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Hear from leaders around the globe as they share insights about their experiences and lessons learned throughout their certification journey.
Cybersecurity has proven to be a challenge not only with regard to ensuring the security of medical devices, but also
preparing documents for regulatory submissions. Health authorities in many regions, including the US, Australia,
Canada, and Japan, have released new cybersecurity guidance documents. In addition to premarket concerns, some of
these guidance documents also include expectations for postmarket expectations.
Medical device companies struggle to build security programs into quality systems that were likely not designed to
address typical security issues such as hardening, vulnerability management, and global incident response.
This workshop will help regulatory and quality professionals develop the knowledge they need to help steer their
organizations in the right direction when it comes to global cybersecurity expectations. Technical staff will benefit from
better understanding of how to translate regulatory expectations into concrete design and development activities.
Organizational leaders will gain strategic knowledge that will increase the likelihood of successful submissions and help
establish trust with customers who have concerns about risks related to medical devices on their networks.
22 December 2020 – 6 September 2021: Early Bird $800 Member | $900 Nonmember
7 September 2021 – 4 October 2021: Regular $900 Member | $1000 Nonmember
After this program, participants will be able to:
Who Should Attend?
This workshop will help regulatory and quality professionals develop the knowledge they need to help steer their organizations in the right direction when it comes to global cybersecurity expectations. Technical staff will benefit from better understanding of how to translate regulatory expectations into concrete design and development activities. Organizational leaders will gain strategic knowledge that will increase the likelihood of successful submissions and help establish trust with customers who have concerns about risks related to medical devices on their networks.
Michelle Jump is the Global Regulatory Advisor, Medical Device Cybersecurity at MedSec, where she is responsible for providing strategic leadership, training and advisory services to the medical device industry in the area of cybersecurity compliance, global regulations, standards, product security program development, and security risk management.
Suzanne B. Schwartz MD, MBA is the Director of the Office of Strategic Partnerships and Technology Innovation (OST) at FDA’s Center for Devices & Radiological Health (CDRH). Suzanne’s work in medical device cybersecurity includes raising awareness, educating, outreach, partnering and coalition-building within the Healthcare and Public Health Sector (HPH) as well as fostering collaborations across other government agencies and the private sector. Suzanne has been recognized for Excellence in Innovation at FDA’s Women’s History Month for her work in Medical Device Cybersecurity..
Kevin Fu is acting director of medical device cybersecurity at the US Food and Drug Administration’ s (FDA) Center for Devices and Radiological Health, and program director for cybersecurity in FDA’s Digital Health Center of Excellence. He is associate professor of EECS at the University of Michigan, where he founded the Archimedes Center for Healthcare and Device Security and directs the Security and Privacy Research Group.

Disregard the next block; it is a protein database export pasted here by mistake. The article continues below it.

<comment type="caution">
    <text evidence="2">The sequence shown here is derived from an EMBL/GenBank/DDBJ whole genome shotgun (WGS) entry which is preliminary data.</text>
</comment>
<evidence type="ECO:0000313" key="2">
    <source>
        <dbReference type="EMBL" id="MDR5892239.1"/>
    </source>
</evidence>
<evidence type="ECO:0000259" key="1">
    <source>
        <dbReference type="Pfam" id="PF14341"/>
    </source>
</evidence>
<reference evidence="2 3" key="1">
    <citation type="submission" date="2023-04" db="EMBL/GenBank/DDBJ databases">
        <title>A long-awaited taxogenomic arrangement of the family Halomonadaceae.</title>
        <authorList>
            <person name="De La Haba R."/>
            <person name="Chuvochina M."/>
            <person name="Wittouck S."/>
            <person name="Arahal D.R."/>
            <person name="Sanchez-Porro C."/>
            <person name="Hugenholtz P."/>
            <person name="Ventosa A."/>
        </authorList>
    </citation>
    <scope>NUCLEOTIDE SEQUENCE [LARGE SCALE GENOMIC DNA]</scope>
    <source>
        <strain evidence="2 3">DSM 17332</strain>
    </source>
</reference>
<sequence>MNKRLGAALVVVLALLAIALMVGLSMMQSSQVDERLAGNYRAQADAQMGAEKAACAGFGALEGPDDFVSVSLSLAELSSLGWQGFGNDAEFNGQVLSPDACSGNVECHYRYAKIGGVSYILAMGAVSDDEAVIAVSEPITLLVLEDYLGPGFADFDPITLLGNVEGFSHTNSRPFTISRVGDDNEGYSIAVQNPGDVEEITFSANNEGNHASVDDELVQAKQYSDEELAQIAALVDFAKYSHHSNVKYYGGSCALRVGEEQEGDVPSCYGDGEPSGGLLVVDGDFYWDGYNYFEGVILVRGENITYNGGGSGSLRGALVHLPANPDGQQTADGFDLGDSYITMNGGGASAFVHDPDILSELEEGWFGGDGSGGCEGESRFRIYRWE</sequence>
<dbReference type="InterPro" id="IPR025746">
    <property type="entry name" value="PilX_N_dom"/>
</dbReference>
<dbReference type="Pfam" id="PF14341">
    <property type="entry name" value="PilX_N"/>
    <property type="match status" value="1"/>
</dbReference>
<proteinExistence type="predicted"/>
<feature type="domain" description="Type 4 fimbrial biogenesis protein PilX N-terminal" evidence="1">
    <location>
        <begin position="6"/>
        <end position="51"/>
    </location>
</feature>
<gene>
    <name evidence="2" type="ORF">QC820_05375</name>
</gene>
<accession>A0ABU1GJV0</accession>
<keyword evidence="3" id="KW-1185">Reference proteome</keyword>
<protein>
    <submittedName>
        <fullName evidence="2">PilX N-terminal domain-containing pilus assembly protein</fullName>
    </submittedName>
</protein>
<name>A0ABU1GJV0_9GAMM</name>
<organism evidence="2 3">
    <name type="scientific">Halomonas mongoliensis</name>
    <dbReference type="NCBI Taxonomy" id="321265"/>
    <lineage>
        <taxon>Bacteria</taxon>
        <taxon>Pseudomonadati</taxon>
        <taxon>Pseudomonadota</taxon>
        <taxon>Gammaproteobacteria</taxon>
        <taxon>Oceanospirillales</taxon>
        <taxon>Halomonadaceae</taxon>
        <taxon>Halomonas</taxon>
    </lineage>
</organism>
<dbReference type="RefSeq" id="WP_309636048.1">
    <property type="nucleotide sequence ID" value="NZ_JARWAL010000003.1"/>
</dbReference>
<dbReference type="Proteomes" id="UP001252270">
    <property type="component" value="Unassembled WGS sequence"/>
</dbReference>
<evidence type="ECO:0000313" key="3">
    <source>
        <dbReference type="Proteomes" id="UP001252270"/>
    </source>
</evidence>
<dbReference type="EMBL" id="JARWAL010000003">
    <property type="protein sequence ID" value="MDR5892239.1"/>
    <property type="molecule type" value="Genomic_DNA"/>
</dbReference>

He is most known for the original 2008 cybersecurity research paper showing vulnerabilities in an implantable cardiac defibrillator. The prescient research led to more than a decade of revolutionary improvements among medical device manufacturers, global regulators, and international healthcare safety standards bodies, just as ransomware and other malicious software began to disrupt clinical workflow at hospitals worldwide.
Matthew Hazelett started at the US Food and Drug Administration (FDA) as a biomedical engineer within the Implantable Electrophysiology Devices Branch at the Center for Devices and Radiological Health (CDRH). His review areas include pacemakers, defibrillators, leads, and supporting devices, such as programmers and home monitors. Since starting at FDA, Hazelett developed a review focus in cybersecurity, participates in cybersecurity guidance development, and supports cybersecurity vulnerability assessments and reviews across CDRH. He became the cybersecurity policy analyst in FDA’s Office of Product Evaluation and Quality a year ago, focusing on cybersecurity policy development and implementation. Hazelett also has worked for a medical device research and development company as a test engineer and test manager overseeing device verification and validation testing.
RAPS reserves the right to cancel this program at its sole discretion. RAPS will not be responsible for travel or other costs incurred due to cancellation.
All cancellation requests must be submitted in writing to firstname.lastname@example.org. Cancellations will receive a full refund minus a 20% administrative fee. RAPS is unable to accept cancellations by phone.
Paid registration substitutions may be accepted with written approval from RAPS for requests received before the start of the event. To transfer a registration, email email@example.com with the event title, name of the original registrant and the contact information for the new attendee.
RAPS will send an electronic letter or a certificate of attendance at the following the workshop.